I picked up mine a Tractor Supply Company in Christiansburg,Va for about $70, plus filter and hose was another $30 or so. As Pete has said in this or another forum. A nice thing about these is you can place it outside on a cool night to warm the backside next to a fire and/or use the disposable tank to take it to the bathroom to warm things up.
The reason I selected this over the Big buddy is that I didn't want to have to put batteries in the other.

Good luck
A.
Andy, what you have described would be perfect for my boondocking wants!

I have one LP tank on the front of my camper and I only use if for my stove.
Would I need to add another tank on the front? How do you route the LP to the unit, underneath? Can I use the copper fittings and such that are likely still in the camper connected to the furnace?

I am thinking about having my furnace removed (yes, I shall offer it up to whom would like it ) and putting a unit like you described in it's place. Can you tell me the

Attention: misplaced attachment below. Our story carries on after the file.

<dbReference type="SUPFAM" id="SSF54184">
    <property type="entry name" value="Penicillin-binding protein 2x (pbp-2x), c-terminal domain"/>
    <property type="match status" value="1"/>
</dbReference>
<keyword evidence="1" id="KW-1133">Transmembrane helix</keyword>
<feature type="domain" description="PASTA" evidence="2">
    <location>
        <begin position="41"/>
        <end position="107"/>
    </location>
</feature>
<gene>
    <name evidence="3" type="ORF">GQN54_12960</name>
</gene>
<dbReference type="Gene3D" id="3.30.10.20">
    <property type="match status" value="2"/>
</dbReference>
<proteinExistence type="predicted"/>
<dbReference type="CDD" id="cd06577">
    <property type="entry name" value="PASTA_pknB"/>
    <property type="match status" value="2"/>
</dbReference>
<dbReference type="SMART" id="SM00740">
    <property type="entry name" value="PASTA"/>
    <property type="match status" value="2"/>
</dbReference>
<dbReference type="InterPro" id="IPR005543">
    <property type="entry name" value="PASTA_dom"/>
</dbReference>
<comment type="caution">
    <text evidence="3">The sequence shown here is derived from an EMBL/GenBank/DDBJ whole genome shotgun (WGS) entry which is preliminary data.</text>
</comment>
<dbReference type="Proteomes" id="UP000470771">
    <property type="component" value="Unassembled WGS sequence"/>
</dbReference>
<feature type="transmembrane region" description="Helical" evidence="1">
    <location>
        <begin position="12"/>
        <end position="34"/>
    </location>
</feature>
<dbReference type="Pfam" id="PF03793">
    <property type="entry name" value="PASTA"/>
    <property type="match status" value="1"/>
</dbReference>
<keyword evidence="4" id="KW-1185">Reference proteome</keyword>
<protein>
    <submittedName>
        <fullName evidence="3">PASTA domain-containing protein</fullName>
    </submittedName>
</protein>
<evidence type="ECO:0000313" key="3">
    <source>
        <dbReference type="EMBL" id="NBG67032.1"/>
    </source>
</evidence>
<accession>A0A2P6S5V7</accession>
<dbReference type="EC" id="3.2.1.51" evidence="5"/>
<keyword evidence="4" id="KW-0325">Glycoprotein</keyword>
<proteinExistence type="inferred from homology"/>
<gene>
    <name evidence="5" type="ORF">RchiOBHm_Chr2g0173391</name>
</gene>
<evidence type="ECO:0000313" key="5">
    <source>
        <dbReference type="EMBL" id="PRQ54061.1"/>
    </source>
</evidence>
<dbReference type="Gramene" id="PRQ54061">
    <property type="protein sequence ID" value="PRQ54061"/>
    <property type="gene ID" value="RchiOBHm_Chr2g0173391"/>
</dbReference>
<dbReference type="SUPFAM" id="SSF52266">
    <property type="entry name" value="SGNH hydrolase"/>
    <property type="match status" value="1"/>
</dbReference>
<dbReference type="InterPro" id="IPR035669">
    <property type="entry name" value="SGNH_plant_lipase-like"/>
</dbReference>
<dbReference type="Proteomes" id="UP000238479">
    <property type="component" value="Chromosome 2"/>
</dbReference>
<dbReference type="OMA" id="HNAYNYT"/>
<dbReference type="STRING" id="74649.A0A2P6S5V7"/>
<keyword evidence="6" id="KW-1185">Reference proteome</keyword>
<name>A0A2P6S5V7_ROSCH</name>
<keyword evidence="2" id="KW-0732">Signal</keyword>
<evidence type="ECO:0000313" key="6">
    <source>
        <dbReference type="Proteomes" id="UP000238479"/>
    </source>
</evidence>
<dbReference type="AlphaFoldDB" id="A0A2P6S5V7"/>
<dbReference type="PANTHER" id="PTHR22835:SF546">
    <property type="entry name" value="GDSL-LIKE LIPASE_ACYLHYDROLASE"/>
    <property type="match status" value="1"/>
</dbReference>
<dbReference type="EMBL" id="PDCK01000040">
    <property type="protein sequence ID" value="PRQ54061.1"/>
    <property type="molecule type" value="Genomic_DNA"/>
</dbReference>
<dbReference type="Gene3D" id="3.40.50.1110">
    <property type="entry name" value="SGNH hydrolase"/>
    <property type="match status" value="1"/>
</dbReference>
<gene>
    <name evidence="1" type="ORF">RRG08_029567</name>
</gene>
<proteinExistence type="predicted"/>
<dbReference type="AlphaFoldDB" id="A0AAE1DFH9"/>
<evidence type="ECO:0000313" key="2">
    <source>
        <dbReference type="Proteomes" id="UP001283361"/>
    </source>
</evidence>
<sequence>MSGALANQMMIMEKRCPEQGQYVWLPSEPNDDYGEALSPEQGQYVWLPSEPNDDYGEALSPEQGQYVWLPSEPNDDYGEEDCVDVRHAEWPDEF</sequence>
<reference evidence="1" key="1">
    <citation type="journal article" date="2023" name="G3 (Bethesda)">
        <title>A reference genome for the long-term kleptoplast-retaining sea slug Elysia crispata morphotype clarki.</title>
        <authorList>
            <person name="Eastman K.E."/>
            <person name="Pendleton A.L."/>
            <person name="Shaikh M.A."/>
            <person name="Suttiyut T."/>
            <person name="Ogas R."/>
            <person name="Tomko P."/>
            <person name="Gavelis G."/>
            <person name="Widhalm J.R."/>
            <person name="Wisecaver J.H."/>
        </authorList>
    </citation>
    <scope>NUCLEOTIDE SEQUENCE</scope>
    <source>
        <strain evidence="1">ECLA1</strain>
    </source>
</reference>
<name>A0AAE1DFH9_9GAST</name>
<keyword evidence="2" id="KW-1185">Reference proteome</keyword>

model you purchased and the approximate size?

Wow, the price and output is just what I need. I'm so glad I found this thread!
Cheers!
Gigi
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Old 04-24-2006, 07:00 PM   #9
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Trailer: Boler (B1700RGH) 1979
Alberta
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Regarding propane supply to a Mr. Heater Buddy:
Quote:
...I have one LP tank on the front of my camper and I only use if for my stove.
Would I need to add another tank on the front? How do you route the LP to the unit, underneath? Can I use the copper fittings and such that are likely still in the camper connected to the furnace? ...
As I understand the information posted by Mr. Heater, both the Portable Buddy and Big Buddy are [b]supplied with high-pressure propane direct from a cylinder, either a disposable 1-lb screwed onto the heater or a larger bulk tank (like the one on the front of the trailer) at the end of a hose.

The supply to the stove in a trailer is low-pressure propane, controlled by a [b]regulator which is mounted near the tank, outside of the trailer.

I assume that the Mr. Heater units will not function properly if supplied with low-pressure propane, and need a direct high-pressure connection. To use the tank on the front would mean adding a tee fitting between the tank and regulator, then a hose or rigid piping from there right into the trailer, separate from the existing low-pressure piping. This is not my idea of a good plan, but others have done it - perhaps they have suggestions or corrections to my understanding.
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Old 04-25-2006, 07:29 AM   #10